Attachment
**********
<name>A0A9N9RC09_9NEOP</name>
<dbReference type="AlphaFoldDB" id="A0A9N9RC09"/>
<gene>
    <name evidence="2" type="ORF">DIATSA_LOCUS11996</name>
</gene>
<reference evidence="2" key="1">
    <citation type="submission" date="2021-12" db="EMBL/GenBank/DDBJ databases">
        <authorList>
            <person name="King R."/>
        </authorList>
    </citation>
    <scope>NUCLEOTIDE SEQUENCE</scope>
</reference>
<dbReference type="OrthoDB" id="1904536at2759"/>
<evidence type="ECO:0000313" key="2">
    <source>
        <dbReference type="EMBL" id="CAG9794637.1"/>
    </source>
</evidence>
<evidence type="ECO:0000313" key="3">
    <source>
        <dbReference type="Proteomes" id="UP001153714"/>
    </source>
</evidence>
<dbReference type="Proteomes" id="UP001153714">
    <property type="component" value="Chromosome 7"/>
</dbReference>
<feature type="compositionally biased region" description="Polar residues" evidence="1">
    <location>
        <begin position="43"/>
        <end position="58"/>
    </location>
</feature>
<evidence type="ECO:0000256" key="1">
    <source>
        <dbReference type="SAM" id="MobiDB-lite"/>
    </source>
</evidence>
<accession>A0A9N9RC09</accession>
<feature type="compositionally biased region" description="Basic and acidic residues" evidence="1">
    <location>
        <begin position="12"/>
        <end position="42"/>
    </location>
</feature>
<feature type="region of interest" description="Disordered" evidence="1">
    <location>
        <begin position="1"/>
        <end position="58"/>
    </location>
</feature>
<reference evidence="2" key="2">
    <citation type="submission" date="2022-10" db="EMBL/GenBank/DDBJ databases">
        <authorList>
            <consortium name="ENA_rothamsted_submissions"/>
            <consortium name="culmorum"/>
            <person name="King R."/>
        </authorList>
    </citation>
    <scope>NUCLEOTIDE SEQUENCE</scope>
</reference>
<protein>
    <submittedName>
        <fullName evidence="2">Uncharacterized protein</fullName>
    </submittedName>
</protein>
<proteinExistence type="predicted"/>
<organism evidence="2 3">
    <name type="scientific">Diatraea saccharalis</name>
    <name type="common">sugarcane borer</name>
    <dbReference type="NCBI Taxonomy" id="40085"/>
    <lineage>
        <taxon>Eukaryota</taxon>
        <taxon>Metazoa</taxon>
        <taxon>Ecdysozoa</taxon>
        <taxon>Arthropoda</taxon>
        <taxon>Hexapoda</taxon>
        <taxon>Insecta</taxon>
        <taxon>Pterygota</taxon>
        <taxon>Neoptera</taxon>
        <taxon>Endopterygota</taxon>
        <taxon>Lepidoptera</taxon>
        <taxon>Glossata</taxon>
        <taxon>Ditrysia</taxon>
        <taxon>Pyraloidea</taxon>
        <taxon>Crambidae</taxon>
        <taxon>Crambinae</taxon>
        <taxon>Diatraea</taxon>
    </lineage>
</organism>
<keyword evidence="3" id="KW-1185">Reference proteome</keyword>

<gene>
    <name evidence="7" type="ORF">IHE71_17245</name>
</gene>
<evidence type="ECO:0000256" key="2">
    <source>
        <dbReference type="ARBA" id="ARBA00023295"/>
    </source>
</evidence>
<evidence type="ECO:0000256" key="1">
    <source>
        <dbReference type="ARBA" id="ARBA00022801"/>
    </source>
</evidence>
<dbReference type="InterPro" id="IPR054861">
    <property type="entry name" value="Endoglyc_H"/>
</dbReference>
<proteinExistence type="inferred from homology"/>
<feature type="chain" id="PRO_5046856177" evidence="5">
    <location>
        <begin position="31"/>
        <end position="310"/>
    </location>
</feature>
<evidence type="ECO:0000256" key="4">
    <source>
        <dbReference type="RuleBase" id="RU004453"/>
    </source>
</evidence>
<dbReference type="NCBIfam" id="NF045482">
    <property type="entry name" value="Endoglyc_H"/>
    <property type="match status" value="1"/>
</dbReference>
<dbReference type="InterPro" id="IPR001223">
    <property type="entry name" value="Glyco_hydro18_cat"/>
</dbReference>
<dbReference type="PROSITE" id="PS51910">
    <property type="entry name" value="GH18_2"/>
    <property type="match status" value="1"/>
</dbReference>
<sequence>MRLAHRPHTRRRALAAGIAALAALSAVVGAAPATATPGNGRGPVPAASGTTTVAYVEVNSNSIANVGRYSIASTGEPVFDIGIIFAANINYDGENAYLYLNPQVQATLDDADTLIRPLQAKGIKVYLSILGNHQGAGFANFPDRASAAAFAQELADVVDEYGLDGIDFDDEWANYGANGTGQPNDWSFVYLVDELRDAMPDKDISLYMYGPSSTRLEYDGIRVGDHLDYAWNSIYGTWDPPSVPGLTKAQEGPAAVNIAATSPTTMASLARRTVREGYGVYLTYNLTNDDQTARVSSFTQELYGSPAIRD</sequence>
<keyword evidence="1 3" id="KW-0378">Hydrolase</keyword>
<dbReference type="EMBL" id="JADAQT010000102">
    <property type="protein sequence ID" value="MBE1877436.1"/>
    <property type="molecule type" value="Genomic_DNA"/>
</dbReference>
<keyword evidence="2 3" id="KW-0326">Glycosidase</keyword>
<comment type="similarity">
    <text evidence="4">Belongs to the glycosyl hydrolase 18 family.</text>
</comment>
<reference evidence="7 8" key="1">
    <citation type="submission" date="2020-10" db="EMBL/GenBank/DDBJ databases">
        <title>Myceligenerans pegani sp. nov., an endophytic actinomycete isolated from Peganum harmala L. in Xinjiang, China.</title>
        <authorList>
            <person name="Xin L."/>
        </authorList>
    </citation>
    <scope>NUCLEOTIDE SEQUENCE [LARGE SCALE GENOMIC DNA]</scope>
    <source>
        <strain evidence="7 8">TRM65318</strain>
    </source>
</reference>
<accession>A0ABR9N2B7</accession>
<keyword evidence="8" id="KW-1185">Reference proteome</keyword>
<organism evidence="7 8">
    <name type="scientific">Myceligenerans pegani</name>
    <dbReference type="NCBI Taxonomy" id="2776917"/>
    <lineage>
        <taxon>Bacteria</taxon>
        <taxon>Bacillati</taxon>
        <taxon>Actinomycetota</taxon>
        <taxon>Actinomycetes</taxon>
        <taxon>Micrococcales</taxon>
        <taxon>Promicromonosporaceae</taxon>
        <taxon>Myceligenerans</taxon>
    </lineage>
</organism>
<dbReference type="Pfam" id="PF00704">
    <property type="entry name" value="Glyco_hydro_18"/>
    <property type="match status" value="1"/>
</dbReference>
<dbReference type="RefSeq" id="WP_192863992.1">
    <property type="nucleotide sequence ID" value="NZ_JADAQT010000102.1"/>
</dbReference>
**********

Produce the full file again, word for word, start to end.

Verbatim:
<name>A0A9N9RC09_9NEOP</name>
<dbReference type="AlphaFoldDB" id="A0A9N9RC09"/>
<gene>
    <name evidence="2" type="ORF">DIATSA_LOCUS11996</name>
</gene>
<reference evidence="2" key="1">
    <citation type="submission" date="2021-12" db="EMBL/GenBank/DDBJ databases">
        <authorList>
            <person name="King R."/>
        </authorList>
    </citation>
    <scope>NUCLEOTIDE SEQUENCE</scope>
</reference>
<dbReference type="OrthoDB" id="1904536at2759"/>
<evidence type="ECO:0000313" key="2">
    <source>
        <dbReference type="EMBL" id="CAG9794637.1"/>
    </source>
</evidence>
<evidence type="ECO:0000313" key="3">
    <source>
        <dbReference type="Proteomes" id="UP001153714"/>
    </source>
</evidence>
<dbReference type="Proteomes" id="UP001153714">
    <property type="component" value="Chromosome 7"/>
</dbReference>
<feature type="compositionally biased region" description="Polar residues" evidence="1">
    <location>
        <begin position="43"/>
        <end position="58"/>
    </location>
</feature>
<evidence type="ECO:0000256" key="1">
    <source>
        <dbReference type="SAM" id="MobiDB-lite"/>
    </source>
</evidence>
<accession>A0A9N9RC09</accession>
<feature type="compositionally biased region" description="Basic and acidic residues" evidence="1">
    <location>
        <begin position="12"/>
        <end position="42"/>
    </location>
</feature>
<feature type="region of interest" description="Disordered" evidence="1">
    <location>
        <begin position="1"/>
        <end position="58"/>
    </location>
</feature>
<reference evidence="2" key="2">
    <citation type="submission" date="2022-10" db="EMBL/GenBank/DDBJ databases">
        <authorList>
            <consortium name="ENA_rothamsted_submissions"/>
            <consortium name="culmorum"/>
            <person name="King R."/>
        </authorList>
    </citation>
    <scope>NUCLEOTIDE SEQUENCE</scope>
</reference>
<protein>
    <submittedName>
        <fullName evidence="2">Uncharacterized protein</fullName>
    </submittedName>
</protein>
<proteinExistence type="predicted"/>
<organism evidence="2 3">
    <name type="scientific">Diatraea saccharalis</name>
    <name type="common">sugarcane borer</name>
    <dbReference type="NCBI Taxonomy" id="40085"/>
    <lineage>
        <taxon>Eukaryota</taxon>
        <taxon>Metazoa</taxon>
        <taxon>Ecdysozoa</taxon>
        <taxon>Arthropoda</taxon>
        <taxon>Hexapoda</taxon>
        <taxon>Insecta</taxon>
        <taxon>Pterygota</taxon>
        <taxon>Neoptera</taxon>
        <taxon>Endopterygota</taxon>
        <taxon>Lepidoptera</taxon>
        <taxon>Glossata</taxon>
        <taxon>Ditrysia</taxon>
        <taxon>Pyraloidea</taxon>
        <taxon>Crambidae</taxon>
        <taxon>Crambinae</taxon>
        <taxon>Diatraea</taxon>
    </lineage>
</organism>
<keyword evidence="3" id="KW-1185">Reference proteome</keyword>

<gene>
    <name evidence="7" type="ORF">IHE71_17245</name>
</gene>
<evidence type="ECO:0000256" key="2">
    <source>
        <dbReference type="ARBA" id="ARBA00023295"/>
    </source>
</evidence>
<evidence type="ECO:0000256" key="1">
    <source>
        <dbReference type="ARBA" id="ARBA00022801"/>
    </source>
</evidence>
<dbReference type="InterPro" id="IPR054861">
    <property type="entry name" value="Endoglyc_H"/>
</dbReference>
<proteinExistence type="inferred from homology"/>
<feature type="chain" id="PRO_5046856177" evidence="5">
    <location>
        <begin position="31"/>
        <end position="310"/>
    </location>
</feature>
<evidence type="ECO:0000256" key="4">
    <source>
        <dbReference type="RuleBase" id="RU004453"/>
    </source>
</evidence>
<dbReference type="NCBIfam" id="NF045482">
    <property type="entry name" value="Endoglyc_H"/>
    <property type="match status" value="1"/>
</dbReference>
<dbReference type="InterPro" id="IPR001223">
    <property type="entry name" value="Glyco_hydro18_cat"/>
</dbReference>
<dbReference type="PROSITE" id="PS51910">
    <property type="entry name" value="GH18_2"/>
    <property type="match status" value="1"/>
</dbReference>
<sequence>MRLAHRPHTRRRALAAGIAALAALSAVVGAAPATATPGNGRGPVPAASGTTTVAYVEVNSNSIANVGRYSIASTGEPVFDIGIIFAANINYDGENAYLYLNPQVQATLDDADTLIRPLQAKGIKVYLSILGNHQGAGFANFPDRASAAAFAQELADVVDEYGLDGIDFDDEWANYGANGTGQPNDWSFVYLVDELRDAMPDKDISLYMYGPSSTRLEYDGIRVGDHLDYAWNSIYGTWDPPSVPGLTKAQEGPAAVNIAATSPTTMASLARRTVREGYGVYLTYNLTNDDQTARVSSFTQELYGSPAIRD</sequence>
<keyword evidence="1 3" id="KW-0378">Hydrolase</keyword>
<dbReference type="EMBL" id="JADAQT010000102">
    <property type="protein sequence ID" value="MBE1877436.1"/>
    <property type="molecule type" value="Genomic_DNA"/>
</dbReference>
<keyword evidence="2 3" id="KW-0326">Glycosidase</keyword>
<comment type="similarity">
    <text evidence="4">Belongs to the glycosyl hydrolase 18 family.</text>
</comment>
<reference evidence="7 8" key="1">
    <citation type="submission" date="2020-10" db="EMBL/GenBank/DDBJ databases">
        <title>Myceligenerans pegani sp. nov., an endophytic actinomycete isolated from Peganum harmala L. in Xinjiang, China.</title>
        <authorList>
            <person name="Xin L."/>
        </authorList>
    </citation>
    <scope>NUCLEOTIDE SEQUENCE [LARGE SCALE GENOMIC DNA]</scope>
    <source>
        <strain evidence="7 8">TRM65318</strain>
    </source>
</reference>
<accession>A0ABR9N2B7</accession>
<keyword evidence="8" id="KW-1185">Reference proteome</keyword>
<organism evidence="7 8">
    <name type="scientific">Myceligenerans pegani</name>
    <dbReference type="NCBI Taxonomy" id="2776917"/>
    <lineage>
        <taxon>Bacteria</taxon>
        <taxon>Bacillati</taxon>
        <taxon>Actinomycetota</taxon>
        <taxon>Actinomycetes</taxon>
        <taxon>Micrococcales</taxon>
        <taxon>Promicromonosporaceae</taxon>
        <taxon>Myceligenerans</taxon>
    </lineage>
</organism>
<dbReference type="Pfam" id="PF00704">
    <property type="entry name" value="Glyco_hydro_18"/>
    <property type="match status" value="1"/>
</dbReference>
<dbReference type="RefSeq" id="WP_192863992.1">
    <property type="nucleotide sequence ID" value="NZ_JADAQT010000102.1"/>
</dbReference>